Partners In Health (PIH)

Our mission is to provide a preferential option for the poor in health care. By establishing long-term relationships with sister organizations based in settings of poverty, Partners In Health strives to achieve two overarching goals: to bring the benefits of modern medical science to those most in need of them and to serve as an antidote to despair. We draw on the resources of the world's leading medical and academic institutions and on the lived experience of the world's poorest and sickest communities. At its root, our mission is both medical and moral. It is based on solidarity, rather than charity alone. When our patients are ill and have no access to care, our team of health professi...
May 20, 2010

PBS video segment on Zanmi Agrikol

PBS NewsHour featured the work of Zanmi Agrikol (“Partners In Agriculture”), PIH’s agricultural partner organization in Haiti. Following the January earthquake, Zanmi Agrikol’s efforts have focused on ramping up food production and helping local farming families harvest enough food to feed their growing communities in sustainable ways.

Zanmi Agrikol works with local farmers to grow peanuts and create Nourimanba, the RUTF used to treat malnourished children.

Watch the PBS NewsHour piece at the link below (the segment with Zanmi Agrikol begins around 4:30):

Links:

May 7, 2010

Mental Health Services at Partners In Health/ZL

PBS NewsHour recently interviewed Father Eddy Eustache, a priest and psychologist who serves as Director of Mental Health and Psychosocial Services for Zanmi Lasante, PIH's sister organization in Haiti. Below is an excerpt from the interview. Read the full piece at the link below: Q: What are the most common mental health challenges you are seeing in Haiti at this point?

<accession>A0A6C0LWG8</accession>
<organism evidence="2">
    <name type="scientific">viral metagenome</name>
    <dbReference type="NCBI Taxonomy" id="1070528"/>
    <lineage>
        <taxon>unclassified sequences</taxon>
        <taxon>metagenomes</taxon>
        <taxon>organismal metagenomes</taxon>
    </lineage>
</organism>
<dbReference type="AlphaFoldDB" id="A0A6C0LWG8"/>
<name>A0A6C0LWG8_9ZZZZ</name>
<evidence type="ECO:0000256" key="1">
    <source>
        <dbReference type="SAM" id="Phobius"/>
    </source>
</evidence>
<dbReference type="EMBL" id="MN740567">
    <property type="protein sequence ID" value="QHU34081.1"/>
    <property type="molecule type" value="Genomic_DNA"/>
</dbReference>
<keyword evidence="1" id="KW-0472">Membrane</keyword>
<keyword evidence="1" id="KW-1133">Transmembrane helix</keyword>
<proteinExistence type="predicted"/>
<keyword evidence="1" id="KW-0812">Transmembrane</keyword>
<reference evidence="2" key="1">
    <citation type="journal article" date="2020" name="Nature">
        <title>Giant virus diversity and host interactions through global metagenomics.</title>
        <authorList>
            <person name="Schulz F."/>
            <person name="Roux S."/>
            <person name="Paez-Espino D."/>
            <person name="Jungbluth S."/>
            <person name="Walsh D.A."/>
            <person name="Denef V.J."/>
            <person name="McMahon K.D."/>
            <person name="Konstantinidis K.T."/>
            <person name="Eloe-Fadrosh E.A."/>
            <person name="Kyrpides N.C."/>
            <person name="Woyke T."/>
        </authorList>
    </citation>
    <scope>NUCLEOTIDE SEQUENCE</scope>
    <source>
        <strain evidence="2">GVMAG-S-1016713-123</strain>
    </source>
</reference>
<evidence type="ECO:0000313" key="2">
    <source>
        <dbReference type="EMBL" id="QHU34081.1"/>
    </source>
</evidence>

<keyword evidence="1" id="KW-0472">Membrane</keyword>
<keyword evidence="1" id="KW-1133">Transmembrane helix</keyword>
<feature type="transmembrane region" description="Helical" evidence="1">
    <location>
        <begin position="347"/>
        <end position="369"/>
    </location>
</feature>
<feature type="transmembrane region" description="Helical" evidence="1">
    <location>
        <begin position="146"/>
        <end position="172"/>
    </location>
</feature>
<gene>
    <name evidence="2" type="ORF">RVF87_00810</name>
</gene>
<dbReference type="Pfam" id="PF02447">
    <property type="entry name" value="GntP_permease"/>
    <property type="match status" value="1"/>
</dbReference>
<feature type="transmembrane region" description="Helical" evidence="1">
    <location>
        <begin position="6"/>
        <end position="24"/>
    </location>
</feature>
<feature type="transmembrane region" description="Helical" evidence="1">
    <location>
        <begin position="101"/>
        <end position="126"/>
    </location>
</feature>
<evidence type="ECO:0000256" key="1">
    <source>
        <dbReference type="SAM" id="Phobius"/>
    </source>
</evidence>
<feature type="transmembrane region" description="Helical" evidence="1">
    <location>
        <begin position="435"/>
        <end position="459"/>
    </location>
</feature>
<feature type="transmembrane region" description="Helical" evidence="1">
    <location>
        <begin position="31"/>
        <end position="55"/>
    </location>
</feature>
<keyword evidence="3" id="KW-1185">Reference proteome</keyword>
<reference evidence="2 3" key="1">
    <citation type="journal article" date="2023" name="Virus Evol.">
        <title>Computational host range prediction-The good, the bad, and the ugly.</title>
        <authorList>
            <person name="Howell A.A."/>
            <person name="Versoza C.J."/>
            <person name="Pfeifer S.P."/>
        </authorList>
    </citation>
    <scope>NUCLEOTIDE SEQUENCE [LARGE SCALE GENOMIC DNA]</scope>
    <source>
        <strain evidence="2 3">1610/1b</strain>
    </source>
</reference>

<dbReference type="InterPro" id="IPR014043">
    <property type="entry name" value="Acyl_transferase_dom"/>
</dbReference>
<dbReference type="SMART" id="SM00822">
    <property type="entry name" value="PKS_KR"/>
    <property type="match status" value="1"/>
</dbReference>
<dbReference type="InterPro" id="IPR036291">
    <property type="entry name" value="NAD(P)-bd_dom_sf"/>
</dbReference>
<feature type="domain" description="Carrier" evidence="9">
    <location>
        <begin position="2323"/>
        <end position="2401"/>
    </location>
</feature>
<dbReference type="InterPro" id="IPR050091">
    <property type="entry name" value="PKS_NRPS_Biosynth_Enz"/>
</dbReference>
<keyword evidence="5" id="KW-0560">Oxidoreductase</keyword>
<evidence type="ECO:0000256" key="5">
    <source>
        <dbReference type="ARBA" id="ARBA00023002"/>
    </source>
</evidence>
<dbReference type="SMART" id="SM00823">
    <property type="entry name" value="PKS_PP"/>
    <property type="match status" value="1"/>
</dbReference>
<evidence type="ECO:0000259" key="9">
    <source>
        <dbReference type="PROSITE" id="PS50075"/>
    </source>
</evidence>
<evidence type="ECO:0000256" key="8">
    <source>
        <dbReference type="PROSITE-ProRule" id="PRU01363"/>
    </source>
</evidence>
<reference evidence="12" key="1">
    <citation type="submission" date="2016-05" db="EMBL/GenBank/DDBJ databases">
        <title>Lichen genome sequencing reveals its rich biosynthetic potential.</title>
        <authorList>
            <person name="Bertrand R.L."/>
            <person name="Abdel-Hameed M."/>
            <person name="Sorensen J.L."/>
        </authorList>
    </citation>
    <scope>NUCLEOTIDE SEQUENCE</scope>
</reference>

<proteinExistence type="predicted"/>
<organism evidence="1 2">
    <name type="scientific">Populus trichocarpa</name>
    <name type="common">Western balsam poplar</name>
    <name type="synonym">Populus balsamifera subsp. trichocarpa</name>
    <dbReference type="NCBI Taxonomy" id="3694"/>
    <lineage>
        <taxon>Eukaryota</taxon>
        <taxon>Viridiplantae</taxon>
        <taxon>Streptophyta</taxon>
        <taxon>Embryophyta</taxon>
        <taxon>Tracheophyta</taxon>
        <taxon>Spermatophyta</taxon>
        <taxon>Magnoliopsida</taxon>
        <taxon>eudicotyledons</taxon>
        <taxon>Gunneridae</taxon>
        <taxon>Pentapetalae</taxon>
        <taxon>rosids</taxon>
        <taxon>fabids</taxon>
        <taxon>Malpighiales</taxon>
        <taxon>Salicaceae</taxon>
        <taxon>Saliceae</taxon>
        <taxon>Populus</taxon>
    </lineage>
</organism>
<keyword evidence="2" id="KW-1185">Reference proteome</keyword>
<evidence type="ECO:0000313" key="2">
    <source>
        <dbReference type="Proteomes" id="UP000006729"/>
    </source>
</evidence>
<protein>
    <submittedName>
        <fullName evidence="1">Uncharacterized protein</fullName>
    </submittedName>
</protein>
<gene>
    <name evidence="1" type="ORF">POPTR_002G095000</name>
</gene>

A: Almost four months after the earthquake we are seeing people having various kinds of emotional distress responses. These include difficulty sleeping, heart palpitations, somatic complaints, and significant sadness, worry and anxiety. Some of these can be seen as normal reactions to a highly abnormal situation. However, the level of distress for many is severe. We also see people who have developed psychotic reactions, and other more acute mental health problems, since the earthquake.

One major challenge is a general lack of services in Haiti to address significant mental health problems. Haiti had few mental health professionals, and limited organized mental health services prior to the earthquake. There was not a clear understanding of the prevalence of mental health problems in Haiti prior to the earthquake, but we can expect that the mental health dimensions of the earthquake, overlaid on the pre-existing issue of poverty, will have significant ramifications for mental health. Our hope is to further develop the services needed to assist with such problems, in a culturally appropriate way, for the long-term.

Q: How are mental health workers trying to address the needs?

A: Interventions are needed that respect people's capacity to recover from such an event, that do not pathologize normative responses to such a terrible circumstance, that do not risk harm to individuals, that have some evidence for their efficacy, and that are appropriate to the Haitian context.